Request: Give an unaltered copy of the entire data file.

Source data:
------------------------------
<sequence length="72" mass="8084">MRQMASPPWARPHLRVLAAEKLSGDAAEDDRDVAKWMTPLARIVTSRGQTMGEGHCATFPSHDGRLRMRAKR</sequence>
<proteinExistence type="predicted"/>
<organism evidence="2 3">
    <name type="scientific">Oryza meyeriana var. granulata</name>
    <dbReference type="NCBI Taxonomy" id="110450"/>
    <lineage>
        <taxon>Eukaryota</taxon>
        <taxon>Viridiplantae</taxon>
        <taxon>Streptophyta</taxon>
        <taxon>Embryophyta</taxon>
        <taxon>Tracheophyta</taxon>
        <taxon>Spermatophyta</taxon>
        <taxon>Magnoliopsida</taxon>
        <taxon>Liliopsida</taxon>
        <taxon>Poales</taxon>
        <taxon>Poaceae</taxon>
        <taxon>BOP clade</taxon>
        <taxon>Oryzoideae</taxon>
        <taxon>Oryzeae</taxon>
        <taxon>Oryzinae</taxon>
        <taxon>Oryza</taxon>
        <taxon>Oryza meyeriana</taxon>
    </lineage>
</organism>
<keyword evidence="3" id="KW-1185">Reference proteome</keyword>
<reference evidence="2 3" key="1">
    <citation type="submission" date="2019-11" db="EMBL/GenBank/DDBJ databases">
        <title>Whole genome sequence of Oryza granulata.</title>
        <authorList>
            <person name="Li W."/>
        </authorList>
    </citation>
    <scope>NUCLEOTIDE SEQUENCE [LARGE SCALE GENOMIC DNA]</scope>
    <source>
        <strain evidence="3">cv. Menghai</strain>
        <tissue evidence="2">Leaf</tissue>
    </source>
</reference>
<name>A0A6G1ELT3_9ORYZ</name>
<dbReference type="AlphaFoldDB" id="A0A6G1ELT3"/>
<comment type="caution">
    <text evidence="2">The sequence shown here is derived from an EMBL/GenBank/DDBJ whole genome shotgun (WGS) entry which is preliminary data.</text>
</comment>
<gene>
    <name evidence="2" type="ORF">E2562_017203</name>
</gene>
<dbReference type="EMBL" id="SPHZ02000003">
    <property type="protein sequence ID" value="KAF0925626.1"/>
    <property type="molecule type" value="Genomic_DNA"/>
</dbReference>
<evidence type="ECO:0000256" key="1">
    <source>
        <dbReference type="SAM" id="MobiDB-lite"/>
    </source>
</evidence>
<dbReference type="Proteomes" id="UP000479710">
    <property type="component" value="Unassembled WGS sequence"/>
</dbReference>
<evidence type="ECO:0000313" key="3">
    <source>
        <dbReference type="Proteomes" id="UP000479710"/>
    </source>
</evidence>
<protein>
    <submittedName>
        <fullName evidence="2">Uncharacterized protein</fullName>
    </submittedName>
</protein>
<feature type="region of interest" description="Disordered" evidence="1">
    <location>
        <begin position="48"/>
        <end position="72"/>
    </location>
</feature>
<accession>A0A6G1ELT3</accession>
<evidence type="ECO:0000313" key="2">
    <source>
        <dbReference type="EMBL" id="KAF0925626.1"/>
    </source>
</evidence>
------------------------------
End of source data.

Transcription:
<sequence length="72" mass="8084">MRQMASPPWARPHLRVLAAEKLSGDAAEDDRDVAKWMTPLARIVTSRGQTMGEGHCATFPSHDGRLRMRAKR</sequence>
<proteinExistence type="predicted"/>
<organism evidence="2 3">
    <name type="scientific">Oryza meyeriana var. granulata</name>
    <dbReference type="NCBI Taxonomy" id="110450"/>
    <lineage>
        <taxon>Eukaryota</taxon>
        <taxon>Viridiplantae</taxon>
        <taxon>Streptophyta</taxon>
        <taxon>Embryophyta</taxon>
        <taxon>Tracheophyta</taxon>
        <taxon>Spermatophyta</taxon>
        <taxon>Magnoliopsida</taxon>
        <taxon>Liliopsida</taxon>
        <taxon>Poales</taxon>
        <taxon>Poaceae</taxon>
        <taxon>BOP clade</taxon>
        <taxon>Oryzoideae</taxon>
        <taxon>Oryzeae</taxon>
        <taxon>Oryzinae</taxon>
        <taxon>Oryza</taxon>
        <taxon>Oryza meyeriana</taxon>
    </lineage>
</organism>
<keyword evidence="3" id="KW-1185">Reference proteome</keyword>
<reference evidence="2 3" key="1">
    <citation type="submission" date="2019-11" db="EMBL/GenBank/DDBJ databases">
        <title>Whole genome sequence of Oryza granulata.</title>
        <authorList>
            <person name="Li W."/>
        </authorList>
    </citation>
    <scope>NUCLEOTIDE SEQUENCE [LARGE SCALE GENOMIC DNA]</scope>
    <source>
        <strain evidence="3">cv. Menghai</strain>
        <tissue evidence="2">Leaf</tissue>
    </source>
</reference>
<name>A0A6G1ELT3_9ORYZ</name>
<dbReference type="AlphaFoldDB" id="A0A6G1ELT3"/>
<comment type="caution">
    <text evidence="2">The sequence shown here is derived from an EMBL/GenBank/DDBJ whole genome shotgun (WGS) entry which is preliminary data.</text>
</comment>
<gene>
    <name evidence="2" type="ORF">E2562_017203</name>
</gene>
<dbReference type="EMBL" id="SPHZ02000003">
    <property type="protein sequence ID" value="KAF0925626.1"/>
    <property type="molecule type" value="Genomic_DNA"/>
</dbReference>
<evidence type="ECO:0000256" key="1">
    <source>
        <dbReference type="SAM" id="MobiDB-lite"/>
    </source>
</evidence>
<dbReference type="Proteomes" id="UP000479710">
    <property type="component" value="Unassembled WGS sequence"/>
</dbReference>
<evidence type="ECO:0000313" key="3">
    <source>
        <dbReference type="Proteomes" id="UP000479710"/>
    </source>
</evidence>
<protein>
    <submittedName>
        <fullName evidence="2">Uncharacterized protein</fullName>
    </submittedName>
</protein>
<feature type="region of interest" description="Disordered" evidence="1">
    <location>
        <begin position="48"/>
        <end position="72"/>
    </location>
</feature>
<accession>A0A6G1ELT3</accession>
<evidence type="ECO:0000313" key="2">
    <source>
        <dbReference type="EMBL" id="KAF0925626.1"/>
    </source>
</evidence>